Does remote learning play role in crime surge?

Does remote learning play role in crime surge?
AP Photo/Denis Poroy

The current surge in crime, especially violent crime, is a problem all across the nation.

People from across the political spectrum have speculated on just why the crime surge is happening, though we’re really no closer to actual answers.

However, Chicago Mayor Lori Lightfoot has an interesting theory. She blames remote learning.

Chicago is one of the major cities that has seen an increase in carjackings. I wrote about Washington D.C. stats showing it has at least one carjacking a day.

The Chicago Police Department will expand its carjacking force along with “more cameras and license plate readers” in the city to combat the crime.

Lightfoot took it a step further, though. She blamed remote learning on the carjacking crisis:

“We are seeing an inordinate number of juveniles that are the perpetrators of these carjackings. I think in Chicago we have consistently seen 50% or higher of the people that we are arresting are juveniles,” Lightfoot told reporters.

“We started seeing this rise in cases in 2020. And I’ll be frank and say in Chicago there was a correlation we believe between remote learning and the rise in carjackings,” she added. “Having talked to state attorneys who are dealing with these cases in juvenile court and others, a lot of parents went to work during the day thinking their teenagers were logged on for remote learning, only to find something else. And I ask, ‘Is there some new market for stolen cars?’ And unfortunately the answer was no — that for many of these kids, some of whom had no prior involvement in the criminal justice system, this was pure boredom.”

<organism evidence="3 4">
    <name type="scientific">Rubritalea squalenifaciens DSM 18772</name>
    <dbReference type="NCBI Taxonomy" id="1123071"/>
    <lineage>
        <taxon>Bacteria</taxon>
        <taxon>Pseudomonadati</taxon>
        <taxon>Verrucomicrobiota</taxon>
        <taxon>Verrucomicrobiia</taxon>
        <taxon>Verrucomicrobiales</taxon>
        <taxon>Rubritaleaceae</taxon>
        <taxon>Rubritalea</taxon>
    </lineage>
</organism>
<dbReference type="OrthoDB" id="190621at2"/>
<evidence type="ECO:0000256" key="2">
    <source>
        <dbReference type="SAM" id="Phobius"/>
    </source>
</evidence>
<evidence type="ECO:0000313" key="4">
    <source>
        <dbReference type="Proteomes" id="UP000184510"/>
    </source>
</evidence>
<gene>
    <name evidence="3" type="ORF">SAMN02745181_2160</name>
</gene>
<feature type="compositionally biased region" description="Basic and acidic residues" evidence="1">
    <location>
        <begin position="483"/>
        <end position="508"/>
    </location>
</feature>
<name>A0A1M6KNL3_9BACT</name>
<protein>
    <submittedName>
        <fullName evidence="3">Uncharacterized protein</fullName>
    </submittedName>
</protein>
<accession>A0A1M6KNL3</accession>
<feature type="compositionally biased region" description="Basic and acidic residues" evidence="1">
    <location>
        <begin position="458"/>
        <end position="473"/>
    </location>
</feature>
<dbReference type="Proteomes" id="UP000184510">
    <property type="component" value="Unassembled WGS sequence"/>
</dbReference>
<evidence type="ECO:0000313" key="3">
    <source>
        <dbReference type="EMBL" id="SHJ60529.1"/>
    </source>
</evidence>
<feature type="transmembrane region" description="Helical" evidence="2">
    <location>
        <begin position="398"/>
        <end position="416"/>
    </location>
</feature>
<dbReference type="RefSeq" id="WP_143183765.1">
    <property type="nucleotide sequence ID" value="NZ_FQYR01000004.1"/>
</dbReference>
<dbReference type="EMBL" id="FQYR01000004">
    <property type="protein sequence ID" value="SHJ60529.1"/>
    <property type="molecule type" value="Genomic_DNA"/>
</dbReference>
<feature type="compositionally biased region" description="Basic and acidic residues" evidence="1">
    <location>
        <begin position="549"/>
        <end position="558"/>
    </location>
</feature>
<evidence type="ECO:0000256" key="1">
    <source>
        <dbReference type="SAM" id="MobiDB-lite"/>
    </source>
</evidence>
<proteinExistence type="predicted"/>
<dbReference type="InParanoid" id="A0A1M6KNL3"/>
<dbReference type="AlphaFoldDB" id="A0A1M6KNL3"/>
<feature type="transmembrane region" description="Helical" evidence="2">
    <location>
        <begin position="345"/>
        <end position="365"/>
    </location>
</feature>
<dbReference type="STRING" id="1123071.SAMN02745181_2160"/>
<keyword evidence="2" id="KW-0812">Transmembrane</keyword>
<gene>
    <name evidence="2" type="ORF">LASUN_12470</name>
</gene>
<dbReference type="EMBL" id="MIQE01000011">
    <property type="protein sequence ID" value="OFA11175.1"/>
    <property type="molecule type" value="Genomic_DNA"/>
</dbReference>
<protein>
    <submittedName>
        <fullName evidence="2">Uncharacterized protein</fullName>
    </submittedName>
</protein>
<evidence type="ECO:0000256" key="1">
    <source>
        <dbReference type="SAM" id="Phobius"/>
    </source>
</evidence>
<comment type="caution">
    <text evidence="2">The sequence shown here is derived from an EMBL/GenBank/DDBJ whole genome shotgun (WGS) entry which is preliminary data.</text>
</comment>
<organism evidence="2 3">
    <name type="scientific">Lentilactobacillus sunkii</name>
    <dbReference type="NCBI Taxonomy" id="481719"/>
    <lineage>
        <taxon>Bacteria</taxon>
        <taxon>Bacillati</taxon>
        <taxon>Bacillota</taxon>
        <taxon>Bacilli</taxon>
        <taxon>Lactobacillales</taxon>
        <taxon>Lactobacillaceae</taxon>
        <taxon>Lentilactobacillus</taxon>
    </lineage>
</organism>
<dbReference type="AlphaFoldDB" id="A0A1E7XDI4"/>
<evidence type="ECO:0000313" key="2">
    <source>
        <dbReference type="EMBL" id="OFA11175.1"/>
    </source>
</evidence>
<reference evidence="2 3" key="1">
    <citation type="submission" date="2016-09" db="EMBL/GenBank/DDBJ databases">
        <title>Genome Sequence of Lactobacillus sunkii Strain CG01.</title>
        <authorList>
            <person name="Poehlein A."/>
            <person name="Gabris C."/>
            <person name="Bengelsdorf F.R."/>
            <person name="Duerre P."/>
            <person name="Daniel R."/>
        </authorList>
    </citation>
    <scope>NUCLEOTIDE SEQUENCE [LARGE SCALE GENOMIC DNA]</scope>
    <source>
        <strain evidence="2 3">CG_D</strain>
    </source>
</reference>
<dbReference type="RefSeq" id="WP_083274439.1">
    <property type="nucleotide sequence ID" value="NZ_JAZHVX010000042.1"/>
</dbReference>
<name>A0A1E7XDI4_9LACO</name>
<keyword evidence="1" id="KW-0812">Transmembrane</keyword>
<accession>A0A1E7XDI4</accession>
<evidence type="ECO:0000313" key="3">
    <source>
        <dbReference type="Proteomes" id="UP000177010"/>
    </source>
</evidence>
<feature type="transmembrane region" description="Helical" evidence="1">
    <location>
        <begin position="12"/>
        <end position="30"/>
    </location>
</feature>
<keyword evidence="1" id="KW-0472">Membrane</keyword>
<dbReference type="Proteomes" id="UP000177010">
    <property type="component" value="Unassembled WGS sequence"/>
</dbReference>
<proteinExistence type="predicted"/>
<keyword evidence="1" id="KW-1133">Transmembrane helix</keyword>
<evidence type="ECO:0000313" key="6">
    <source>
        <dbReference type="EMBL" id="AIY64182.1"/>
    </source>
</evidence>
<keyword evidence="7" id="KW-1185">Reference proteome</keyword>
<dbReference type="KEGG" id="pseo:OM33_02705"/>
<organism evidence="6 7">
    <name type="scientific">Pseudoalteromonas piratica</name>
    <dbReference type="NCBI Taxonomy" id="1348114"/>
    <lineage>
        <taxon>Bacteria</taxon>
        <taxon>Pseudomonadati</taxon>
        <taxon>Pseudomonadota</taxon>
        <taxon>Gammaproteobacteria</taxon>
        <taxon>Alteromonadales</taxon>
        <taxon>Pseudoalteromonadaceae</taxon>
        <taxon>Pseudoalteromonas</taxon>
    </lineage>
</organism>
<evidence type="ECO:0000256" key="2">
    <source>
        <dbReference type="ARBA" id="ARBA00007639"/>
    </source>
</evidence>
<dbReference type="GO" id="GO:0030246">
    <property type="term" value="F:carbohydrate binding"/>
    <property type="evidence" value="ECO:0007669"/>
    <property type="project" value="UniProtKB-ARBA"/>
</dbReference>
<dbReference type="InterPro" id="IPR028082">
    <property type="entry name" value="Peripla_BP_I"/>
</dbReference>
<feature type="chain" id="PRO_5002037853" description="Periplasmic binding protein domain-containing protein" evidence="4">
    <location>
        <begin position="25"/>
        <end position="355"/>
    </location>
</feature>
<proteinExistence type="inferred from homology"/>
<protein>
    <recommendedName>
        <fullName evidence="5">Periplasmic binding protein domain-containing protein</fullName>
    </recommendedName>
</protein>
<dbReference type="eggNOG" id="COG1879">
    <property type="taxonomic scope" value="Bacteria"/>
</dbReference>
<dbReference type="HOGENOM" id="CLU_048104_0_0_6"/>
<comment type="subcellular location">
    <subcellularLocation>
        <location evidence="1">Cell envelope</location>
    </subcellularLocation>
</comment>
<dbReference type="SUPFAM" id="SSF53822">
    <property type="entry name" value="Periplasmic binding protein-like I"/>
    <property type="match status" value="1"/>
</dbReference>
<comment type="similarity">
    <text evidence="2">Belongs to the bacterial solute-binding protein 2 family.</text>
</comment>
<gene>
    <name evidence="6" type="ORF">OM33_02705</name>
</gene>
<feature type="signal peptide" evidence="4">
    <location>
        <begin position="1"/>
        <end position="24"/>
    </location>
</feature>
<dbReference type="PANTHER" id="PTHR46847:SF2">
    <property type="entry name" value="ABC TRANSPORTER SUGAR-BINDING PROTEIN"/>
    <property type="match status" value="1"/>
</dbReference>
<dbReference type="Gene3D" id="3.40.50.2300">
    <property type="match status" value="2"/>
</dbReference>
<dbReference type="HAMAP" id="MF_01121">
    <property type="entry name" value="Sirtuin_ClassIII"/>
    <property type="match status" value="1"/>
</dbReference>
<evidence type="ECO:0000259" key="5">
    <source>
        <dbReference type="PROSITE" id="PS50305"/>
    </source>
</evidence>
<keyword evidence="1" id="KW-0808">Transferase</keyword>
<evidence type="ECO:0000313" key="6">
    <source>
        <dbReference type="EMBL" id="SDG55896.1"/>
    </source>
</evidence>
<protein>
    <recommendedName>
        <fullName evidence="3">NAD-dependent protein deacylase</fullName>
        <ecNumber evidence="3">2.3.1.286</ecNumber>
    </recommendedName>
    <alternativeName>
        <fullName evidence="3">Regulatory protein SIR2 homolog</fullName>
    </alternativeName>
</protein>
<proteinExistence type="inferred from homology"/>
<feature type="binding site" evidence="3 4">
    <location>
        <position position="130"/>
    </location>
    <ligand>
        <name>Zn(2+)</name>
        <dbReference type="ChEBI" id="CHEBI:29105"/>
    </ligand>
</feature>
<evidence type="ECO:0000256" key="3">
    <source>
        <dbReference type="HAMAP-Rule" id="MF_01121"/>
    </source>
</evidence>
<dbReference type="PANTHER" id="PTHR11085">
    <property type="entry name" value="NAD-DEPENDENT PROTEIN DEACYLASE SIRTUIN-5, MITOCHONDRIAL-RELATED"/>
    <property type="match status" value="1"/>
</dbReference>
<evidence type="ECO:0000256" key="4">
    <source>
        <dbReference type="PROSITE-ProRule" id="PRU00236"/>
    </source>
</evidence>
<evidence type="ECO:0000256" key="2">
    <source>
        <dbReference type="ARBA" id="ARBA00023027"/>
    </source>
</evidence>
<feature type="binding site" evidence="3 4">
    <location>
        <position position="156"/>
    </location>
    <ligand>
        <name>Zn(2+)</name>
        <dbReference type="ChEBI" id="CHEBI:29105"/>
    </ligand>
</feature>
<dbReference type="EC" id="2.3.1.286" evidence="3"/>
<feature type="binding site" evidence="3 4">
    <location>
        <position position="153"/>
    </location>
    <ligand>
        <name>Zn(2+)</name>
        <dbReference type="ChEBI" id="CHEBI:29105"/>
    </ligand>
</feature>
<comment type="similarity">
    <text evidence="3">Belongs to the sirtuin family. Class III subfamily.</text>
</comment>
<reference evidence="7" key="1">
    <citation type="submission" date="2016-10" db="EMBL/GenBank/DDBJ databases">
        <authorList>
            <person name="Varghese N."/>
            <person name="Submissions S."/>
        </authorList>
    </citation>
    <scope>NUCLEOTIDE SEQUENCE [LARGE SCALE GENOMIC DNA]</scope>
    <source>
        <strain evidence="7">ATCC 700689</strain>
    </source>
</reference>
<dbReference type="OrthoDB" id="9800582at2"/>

It’s an interesting theory.

Chicago Public Schools have been very quick to jump to remote learning due to pressure from the teacher’s union there, which means kids are home a whole lot more.

Plus, as the above-linked article notes, a lot of the problems we’re seeing with things like car jacking do seem to be because of juvenile offenders.

Now, let’s be clear, I don’t think there’s one thing that caused all of this. For the kind of crime surge we’ve seen to be the result of a single cause, it would have to be something like 95 percent of the police in this country to quit en masse.

But I do think remote learning may make it easier for kids to skip classes and for a variety of reasons. Plus, with remote learning, teachers don’t see students in the halls, so they don’t know who is out for the day or who skipped fourth period.

That creates opportunities for mischief or worse.

While I’m sure most kids who skip English aren’t part of any crime surge, there are some who are. Remote learning is probably making it a bit easier.

I’m not sure the end of remote learning will change all that much, though. After all, kids who are inclined to skip class will still skip class. If they’re also included to take up carjacking as an extracurricular activity, they’re likely going to keep doing that too.

But I may well be wrong. Much of this problem didn’t happen until after remote learning became the norm, so I rule nothing out.

Lightfoot may have gotten this one right.